Academic sources include books from academic publishers, peer-reviewed journal articles, and reports from research institutes. Academic sources are usually found in journals specialized in specific disciplines or in academic publishers, such as The Journal of Educational Behavior or Columbia University Press. This usually only happens in high-quality university journals and publishers, although many other reputable publishers that usually publish educational and academic texts also have a peer review process. The most important piece of advice that academics want to give to their first-year students is usually to use the library as their only source of reference for their essays and assignments until they have a solid understanding of the types and quality of sources that are acceptable for their discipline.
Unfortunately, many students are still confused about what exactly an academic source (or an academic source) is and what is the best way to find one. The first search results also usually indicate if they currently work or have worked as academics at a university, which, of course, is another way of verifying that their work is respectable. If an article is published in an academic journal that is not peer-reviewed, it may be academic, but it may not. The best way to find academic sources is to physically go to the university library, if it's possible.
While it's good practice to ensure that you use only academic sources in your research and essay writing, it's even better to also ensure that those sources are peer reviewed, as this will ensure that they are of higher quality and highly regarded in your field. These are some important keys and techniques that will help you identify which sources are credible, academic and, above all, academic. In journalism and media studies, of course, you may often need to refer to media sources, which are certainly not academic sources. In some cases, you might find an academic's work published on a separate website, such as their blog. Fellows have advanced degrees, such as master's degrees or terminal degrees, and they conduct research to advance their respective academic fields.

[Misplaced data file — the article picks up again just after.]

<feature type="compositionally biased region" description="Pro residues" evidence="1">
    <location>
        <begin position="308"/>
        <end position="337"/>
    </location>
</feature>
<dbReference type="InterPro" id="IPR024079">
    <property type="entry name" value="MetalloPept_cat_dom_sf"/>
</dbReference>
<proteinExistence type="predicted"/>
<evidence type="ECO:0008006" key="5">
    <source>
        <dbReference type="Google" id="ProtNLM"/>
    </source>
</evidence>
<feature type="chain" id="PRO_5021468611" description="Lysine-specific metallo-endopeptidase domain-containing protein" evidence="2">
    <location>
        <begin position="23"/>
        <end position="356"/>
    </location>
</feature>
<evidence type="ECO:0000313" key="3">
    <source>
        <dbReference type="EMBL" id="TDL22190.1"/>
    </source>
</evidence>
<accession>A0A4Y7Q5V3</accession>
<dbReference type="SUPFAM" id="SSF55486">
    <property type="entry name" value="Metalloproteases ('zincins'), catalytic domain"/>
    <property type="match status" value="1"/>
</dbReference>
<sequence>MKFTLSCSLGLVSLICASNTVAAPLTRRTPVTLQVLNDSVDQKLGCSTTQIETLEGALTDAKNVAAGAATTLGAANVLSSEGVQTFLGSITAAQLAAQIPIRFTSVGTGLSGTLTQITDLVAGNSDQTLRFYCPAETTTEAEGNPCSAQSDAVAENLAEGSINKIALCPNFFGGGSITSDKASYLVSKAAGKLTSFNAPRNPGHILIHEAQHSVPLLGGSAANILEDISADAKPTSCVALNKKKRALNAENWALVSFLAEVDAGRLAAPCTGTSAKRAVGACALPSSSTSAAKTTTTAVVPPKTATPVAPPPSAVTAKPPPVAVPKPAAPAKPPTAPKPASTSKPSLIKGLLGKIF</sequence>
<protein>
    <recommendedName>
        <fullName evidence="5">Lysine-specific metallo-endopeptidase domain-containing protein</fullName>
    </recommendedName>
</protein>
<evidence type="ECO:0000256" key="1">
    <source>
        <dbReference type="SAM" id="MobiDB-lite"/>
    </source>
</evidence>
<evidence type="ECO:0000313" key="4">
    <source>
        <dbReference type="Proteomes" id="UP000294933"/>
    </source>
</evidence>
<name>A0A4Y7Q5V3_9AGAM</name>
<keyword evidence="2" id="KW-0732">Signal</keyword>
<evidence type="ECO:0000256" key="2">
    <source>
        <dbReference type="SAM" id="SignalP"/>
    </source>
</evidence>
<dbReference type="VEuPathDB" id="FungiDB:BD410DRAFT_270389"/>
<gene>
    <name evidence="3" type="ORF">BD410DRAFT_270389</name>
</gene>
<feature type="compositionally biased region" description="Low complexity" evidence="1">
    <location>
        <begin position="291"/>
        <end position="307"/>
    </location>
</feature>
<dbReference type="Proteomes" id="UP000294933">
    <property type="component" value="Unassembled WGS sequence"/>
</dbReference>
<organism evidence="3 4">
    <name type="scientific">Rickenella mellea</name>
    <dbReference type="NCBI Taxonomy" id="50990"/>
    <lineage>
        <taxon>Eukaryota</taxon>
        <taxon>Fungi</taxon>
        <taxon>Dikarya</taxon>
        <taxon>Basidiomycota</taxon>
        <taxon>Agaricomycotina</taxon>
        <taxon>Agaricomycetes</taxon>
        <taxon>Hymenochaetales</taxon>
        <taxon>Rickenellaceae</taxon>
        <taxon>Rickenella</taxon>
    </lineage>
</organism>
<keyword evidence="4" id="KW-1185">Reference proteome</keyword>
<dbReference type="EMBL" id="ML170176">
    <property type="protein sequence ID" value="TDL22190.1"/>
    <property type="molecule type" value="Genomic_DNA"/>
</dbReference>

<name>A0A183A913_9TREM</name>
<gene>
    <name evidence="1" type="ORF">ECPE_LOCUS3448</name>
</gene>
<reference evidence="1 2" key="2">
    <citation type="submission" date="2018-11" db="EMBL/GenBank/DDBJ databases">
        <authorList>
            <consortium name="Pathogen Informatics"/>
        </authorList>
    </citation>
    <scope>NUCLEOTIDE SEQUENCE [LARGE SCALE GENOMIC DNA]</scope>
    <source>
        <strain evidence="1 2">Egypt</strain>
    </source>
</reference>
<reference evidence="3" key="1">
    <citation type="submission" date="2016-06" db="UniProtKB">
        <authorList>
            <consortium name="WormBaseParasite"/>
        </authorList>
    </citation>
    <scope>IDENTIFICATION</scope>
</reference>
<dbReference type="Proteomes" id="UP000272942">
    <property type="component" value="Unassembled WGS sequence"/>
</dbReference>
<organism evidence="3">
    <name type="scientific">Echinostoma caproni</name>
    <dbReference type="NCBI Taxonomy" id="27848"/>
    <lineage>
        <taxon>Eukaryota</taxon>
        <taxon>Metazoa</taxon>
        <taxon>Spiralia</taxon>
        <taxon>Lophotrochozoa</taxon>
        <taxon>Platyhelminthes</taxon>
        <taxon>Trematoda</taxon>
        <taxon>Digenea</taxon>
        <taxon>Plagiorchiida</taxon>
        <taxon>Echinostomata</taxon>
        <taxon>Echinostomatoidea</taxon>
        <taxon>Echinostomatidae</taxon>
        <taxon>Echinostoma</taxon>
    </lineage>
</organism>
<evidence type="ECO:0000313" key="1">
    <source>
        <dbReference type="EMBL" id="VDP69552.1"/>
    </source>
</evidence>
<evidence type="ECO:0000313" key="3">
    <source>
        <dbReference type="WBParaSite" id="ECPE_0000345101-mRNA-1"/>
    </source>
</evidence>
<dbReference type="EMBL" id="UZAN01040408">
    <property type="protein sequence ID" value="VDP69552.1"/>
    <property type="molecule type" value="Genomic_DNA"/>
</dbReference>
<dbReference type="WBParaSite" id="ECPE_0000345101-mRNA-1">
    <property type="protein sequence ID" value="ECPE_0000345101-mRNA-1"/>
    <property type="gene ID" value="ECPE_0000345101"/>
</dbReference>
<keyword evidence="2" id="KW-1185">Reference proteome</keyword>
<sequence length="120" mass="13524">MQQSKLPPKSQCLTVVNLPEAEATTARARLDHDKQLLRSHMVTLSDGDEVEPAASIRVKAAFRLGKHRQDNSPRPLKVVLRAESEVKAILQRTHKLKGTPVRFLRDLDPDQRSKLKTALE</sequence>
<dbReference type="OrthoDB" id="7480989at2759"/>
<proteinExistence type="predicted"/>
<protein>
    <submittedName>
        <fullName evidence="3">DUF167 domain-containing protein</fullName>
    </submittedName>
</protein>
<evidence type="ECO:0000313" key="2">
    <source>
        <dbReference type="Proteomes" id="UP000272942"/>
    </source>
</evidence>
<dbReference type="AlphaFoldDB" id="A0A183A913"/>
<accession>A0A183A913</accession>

There may be cases where it is acceptable to use a non-academic source, but these will be special cases and are more common in some academic disciplines than in others. Once you acquire these skills, you can safely access the Internet and ensure that you don't jeopardize your grades or the quality of your research by relying on inappropriate or inaccurate non-academic sources.